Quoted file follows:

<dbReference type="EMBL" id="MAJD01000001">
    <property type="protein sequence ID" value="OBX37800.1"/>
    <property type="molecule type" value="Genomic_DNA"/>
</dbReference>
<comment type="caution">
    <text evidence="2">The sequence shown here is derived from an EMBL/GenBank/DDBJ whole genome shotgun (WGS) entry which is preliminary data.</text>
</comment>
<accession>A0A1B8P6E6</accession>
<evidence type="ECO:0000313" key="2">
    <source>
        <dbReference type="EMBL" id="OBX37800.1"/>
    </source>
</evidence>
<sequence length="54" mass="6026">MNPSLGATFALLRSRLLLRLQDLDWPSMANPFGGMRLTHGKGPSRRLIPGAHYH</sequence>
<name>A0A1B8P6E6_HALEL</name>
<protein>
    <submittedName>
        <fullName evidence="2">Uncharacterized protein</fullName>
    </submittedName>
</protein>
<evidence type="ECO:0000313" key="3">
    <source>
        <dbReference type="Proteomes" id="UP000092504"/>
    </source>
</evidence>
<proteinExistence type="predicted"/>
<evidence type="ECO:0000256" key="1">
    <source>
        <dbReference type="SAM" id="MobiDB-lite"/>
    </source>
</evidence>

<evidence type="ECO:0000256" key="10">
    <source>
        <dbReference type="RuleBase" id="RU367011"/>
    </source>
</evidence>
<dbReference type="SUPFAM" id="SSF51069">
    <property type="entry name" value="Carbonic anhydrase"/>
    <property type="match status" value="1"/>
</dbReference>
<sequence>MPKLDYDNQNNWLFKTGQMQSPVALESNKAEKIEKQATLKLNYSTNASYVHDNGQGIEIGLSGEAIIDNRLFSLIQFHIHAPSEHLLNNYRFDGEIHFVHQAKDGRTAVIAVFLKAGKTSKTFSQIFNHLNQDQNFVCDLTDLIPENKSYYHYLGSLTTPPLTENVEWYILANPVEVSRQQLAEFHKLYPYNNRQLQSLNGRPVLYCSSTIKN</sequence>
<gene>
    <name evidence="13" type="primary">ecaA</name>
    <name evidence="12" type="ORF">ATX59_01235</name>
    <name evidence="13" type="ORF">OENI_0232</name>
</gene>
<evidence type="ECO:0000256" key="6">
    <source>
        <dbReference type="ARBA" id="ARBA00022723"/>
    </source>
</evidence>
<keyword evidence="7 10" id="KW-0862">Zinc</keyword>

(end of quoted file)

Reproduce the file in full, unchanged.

<dbReference type="EMBL" id="MAJD01000001">
    <property type="protein sequence ID" value="OBX37800.1"/>
    <property type="molecule type" value="Genomic_DNA"/>
</dbReference>
<comment type="caution">
    <text evidence="2">The sequence shown here is derived from an EMBL/GenBank/DDBJ whole genome shotgun (WGS) entry which is preliminary data.</text>
</comment>
<accession>A0A1B8P6E6</accession>
<evidence type="ECO:0000313" key="2">
    <source>
        <dbReference type="EMBL" id="OBX37800.1"/>
    </source>
</evidence>
<sequence length="54" mass="6026">MNPSLGATFALLRSRLLLRLQDLDWPSMANPFGGMRLTHGKGPSRRLIPGAHYH</sequence>
<name>A0A1B8P6E6_HALEL</name>
<protein>
    <submittedName>
        <fullName evidence="2">Uncharacterized protein</fullName>
    </submittedName>
</protein>
<evidence type="ECO:0000313" key="3">
    <source>
        <dbReference type="Proteomes" id="UP000092504"/>
    </source>
</evidence>
<proteinExistence type="predicted"/>
<evidence type="ECO:0000256" key="1">
    <source>
        <dbReference type="SAM" id="MobiDB-lite"/>
    </source>
</evidence>

<evidence type="ECO:0000256" key="10">
    <source>
        <dbReference type="RuleBase" id="RU367011"/>
    </source>
</evidence>
<dbReference type="SUPFAM" id="SSF51069">
    <property type="entry name" value="Carbonic anhydrase"/>
    <property type="match status" value="1"/>
</dbReference>
<sequence>MPKLDYDNQNNWLFKTGQMQSPVALESNKAEKIEKQATLKLNYSTNASYVHDNGQGIEIGLSGEAIIDNRLFSLIQFHIHAPSEHLLNNYRFDGEIHFVHQAKDGRTAVIAVFLKAGKTSKTFSQIFNHLNQDQNFVCDLTDLIPENKSYYHYLGSLTTPPLTENVEWYILANPVEVSRQQLAEFHKLYPYNNRQLQSLNGRPVLYCSSTIKN</sequence>
<gene>
    <name evidence="13" type="primary">ecaA</name>
    <name evidence="12" type="ORF">ATX59_01235</name>
    <name evidence="13" type="ORF">OENI_0232</name>
</gene>
<evidence type="ECO:0000256" key="6">
    <source>
        <dbReference type="ARBA" id="ARBA00022723"/>
    </source>
</evidence>
<keyword evidence="7 10" id="KW-0862">Zinc</keyword>